Preservationist eyes Moran theater

The classical revial design of the historic Moran School building can be seen in such architectural details as arched windows.  - Jesse Beals / Staff Photo
The classical revial design of the historic Moran School building can be seen in such architectural details as arched windows.
— image credit: Jesse Beals / Staff Photo

The historical building could become an arts learning center.

Michael Bride has raised funds to preserve salmon and elephants; now he wants to save another sort of endangered species.

Bride, a Seattle native and insurance professional, wants to turn the historic Moran School building at Rolling Bay into an art space.

The Italianate stucco building next to Messenger House has stood vacant for a half-century.

“I was out visiting friends on Rolling Bay walk three and a half years ago,” Bride said. “When we drove past the buildings I was instantly intrigued. One look at those arched windows was all it took.”

Bride toured the site two years ago, with island architect Miles Yanick and attorney Kate Carruthers. Bride said the building owner, Tacoma-based Sound Care, Inc., wasn’t inclined to sell at that time, but recently contacted him,

Bride says he became hooked on the building’s history, a dramatic story featuring romance, fire and a massive explosion, a tale that unfolded over 85 years spanning the advent of the automobile, the first talking pictures and both world wars.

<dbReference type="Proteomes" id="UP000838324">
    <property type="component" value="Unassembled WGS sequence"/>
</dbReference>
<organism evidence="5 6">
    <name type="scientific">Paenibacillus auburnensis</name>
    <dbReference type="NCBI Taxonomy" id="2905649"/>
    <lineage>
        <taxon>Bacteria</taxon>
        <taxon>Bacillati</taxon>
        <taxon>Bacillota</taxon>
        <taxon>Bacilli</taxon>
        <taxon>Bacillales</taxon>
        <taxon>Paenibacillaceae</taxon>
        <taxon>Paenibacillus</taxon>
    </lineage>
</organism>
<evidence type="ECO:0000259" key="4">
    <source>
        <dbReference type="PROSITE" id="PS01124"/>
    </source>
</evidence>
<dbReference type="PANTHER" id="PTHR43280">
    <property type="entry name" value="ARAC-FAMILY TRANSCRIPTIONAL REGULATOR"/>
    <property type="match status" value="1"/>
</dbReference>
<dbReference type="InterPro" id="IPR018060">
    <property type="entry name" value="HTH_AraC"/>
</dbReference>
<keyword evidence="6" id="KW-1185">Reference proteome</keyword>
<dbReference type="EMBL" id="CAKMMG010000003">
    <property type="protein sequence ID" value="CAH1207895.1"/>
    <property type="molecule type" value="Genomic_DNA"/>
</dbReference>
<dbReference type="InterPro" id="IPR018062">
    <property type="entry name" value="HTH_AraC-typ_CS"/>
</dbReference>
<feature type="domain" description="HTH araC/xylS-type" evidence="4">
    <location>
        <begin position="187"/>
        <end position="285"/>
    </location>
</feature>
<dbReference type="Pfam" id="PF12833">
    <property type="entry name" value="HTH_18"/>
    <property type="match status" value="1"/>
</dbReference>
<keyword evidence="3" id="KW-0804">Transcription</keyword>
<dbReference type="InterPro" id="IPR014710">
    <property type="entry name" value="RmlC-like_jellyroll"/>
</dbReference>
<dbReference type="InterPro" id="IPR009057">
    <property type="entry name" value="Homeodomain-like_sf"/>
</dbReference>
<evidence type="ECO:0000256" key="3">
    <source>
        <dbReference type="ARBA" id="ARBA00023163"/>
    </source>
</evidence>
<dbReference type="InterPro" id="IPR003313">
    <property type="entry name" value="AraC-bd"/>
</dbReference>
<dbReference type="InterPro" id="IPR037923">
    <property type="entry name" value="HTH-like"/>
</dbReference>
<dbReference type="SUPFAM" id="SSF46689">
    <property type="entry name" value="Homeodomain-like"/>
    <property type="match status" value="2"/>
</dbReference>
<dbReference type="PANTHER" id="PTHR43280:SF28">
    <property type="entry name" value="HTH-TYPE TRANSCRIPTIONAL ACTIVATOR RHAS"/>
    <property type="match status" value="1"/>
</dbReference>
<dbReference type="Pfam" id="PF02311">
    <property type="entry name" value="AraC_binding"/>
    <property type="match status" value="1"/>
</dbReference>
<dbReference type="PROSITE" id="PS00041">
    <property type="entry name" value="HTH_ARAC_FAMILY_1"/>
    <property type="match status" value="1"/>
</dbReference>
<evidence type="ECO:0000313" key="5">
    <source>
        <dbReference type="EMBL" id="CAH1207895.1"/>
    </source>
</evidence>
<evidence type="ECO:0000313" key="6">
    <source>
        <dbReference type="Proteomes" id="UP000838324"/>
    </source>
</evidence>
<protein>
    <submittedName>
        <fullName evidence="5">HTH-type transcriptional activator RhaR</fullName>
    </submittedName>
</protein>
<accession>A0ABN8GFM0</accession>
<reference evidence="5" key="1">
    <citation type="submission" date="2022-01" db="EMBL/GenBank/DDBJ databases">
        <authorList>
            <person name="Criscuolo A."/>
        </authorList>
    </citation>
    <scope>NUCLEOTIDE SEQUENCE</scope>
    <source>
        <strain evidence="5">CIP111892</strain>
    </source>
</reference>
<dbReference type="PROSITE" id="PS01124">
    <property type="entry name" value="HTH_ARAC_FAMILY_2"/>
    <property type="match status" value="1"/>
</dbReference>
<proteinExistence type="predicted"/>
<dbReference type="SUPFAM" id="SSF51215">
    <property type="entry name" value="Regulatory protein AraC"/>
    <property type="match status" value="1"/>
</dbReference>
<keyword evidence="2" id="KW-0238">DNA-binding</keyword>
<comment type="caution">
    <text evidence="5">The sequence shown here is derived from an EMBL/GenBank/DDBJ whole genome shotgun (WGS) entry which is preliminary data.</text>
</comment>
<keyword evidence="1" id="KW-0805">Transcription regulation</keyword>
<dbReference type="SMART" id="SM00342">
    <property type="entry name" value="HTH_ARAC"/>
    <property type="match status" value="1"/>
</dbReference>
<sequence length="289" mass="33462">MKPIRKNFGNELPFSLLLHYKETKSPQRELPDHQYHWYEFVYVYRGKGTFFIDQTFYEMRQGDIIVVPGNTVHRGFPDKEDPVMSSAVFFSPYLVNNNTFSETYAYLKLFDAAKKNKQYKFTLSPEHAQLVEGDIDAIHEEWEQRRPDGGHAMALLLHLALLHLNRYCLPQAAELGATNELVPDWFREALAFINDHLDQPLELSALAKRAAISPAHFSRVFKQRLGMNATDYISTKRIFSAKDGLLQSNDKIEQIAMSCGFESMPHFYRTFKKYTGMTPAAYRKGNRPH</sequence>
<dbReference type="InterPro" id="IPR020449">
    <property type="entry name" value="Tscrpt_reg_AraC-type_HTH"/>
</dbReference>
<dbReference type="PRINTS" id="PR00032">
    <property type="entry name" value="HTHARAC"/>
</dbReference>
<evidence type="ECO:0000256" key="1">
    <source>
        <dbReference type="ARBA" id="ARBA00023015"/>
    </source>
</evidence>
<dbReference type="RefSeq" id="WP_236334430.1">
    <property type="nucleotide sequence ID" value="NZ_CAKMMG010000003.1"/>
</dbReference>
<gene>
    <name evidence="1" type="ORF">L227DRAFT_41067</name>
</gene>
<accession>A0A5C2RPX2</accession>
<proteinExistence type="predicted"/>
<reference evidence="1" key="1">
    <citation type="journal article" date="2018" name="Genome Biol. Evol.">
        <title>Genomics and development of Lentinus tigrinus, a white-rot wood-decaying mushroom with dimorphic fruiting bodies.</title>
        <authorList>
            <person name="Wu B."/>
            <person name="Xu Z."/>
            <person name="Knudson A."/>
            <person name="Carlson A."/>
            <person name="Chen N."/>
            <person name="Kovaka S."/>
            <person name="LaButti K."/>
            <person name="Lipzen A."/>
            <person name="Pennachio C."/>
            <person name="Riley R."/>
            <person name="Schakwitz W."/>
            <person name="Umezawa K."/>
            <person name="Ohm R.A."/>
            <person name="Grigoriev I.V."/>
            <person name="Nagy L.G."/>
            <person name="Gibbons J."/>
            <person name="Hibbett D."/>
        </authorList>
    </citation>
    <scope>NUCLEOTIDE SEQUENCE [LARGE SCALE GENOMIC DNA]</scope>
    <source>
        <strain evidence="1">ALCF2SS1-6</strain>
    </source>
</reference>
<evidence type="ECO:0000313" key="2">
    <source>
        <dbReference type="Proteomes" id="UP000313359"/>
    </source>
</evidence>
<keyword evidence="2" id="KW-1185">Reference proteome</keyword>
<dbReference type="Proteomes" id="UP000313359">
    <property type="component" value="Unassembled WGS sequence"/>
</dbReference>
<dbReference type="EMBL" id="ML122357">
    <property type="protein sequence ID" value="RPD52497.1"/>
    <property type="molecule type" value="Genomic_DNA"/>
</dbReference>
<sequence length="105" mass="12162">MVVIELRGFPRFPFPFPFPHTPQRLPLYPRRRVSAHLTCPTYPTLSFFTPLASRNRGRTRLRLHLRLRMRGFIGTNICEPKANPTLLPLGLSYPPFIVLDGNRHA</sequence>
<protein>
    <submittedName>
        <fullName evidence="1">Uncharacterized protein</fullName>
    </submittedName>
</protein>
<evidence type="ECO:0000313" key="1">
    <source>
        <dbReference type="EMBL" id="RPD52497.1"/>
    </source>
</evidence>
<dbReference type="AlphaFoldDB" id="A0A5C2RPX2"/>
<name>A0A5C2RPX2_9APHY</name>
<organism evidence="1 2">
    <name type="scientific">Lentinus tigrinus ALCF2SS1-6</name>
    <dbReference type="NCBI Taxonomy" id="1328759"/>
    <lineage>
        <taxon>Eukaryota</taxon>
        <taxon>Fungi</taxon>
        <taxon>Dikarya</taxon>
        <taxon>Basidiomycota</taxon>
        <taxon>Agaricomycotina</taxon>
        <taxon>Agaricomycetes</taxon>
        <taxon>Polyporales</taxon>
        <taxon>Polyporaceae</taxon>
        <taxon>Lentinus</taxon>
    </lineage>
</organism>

When it was purchased in 1914 by Frank Moran – scion of a pioneering Seattle family risen to prominence through shipbuilding and political savvy – the 40 acres at Skiff Point near Rolling Bay had already been the locus of an unsuccessful summer hotel.

Boasting views of Seattle and Mt. Rainier, the prime acreage was developed first into a prep school, the Moran School for Boys, and then a junior college.

The school was first housed in the old hotel and later expanded into three stucco buildings, one of which was lost in an explosion. A second building would be turned into a nursing home by the mid-1950s, but the third building – Bride’s prize – housed the Moran School’s 150-seat movie theater on the two-story ground floor, with classrooms and dormitories on two floors above.

An eyewitness to the building’s lively history – he recalls students ariving for the semester by horse and buggy – 90-year-old Bill Weld still lives nearby at Manitou Beach.

Weld was promoted to theater projectionist from his job raising the theater’s velvet maroon curtain, after the students responsible for running the films – distracted by a bevvy of local beauties – failed to notice that the evening’s feature had caught fire.

The school closed its doors in 1933, a casualty of the Great Depression, but was purchased by Joseph Hill five years later and re-opened as Puget Sound Naval Academy – a military prep school readying boys for the Coast Guard Academy and U.S. Naval Academy.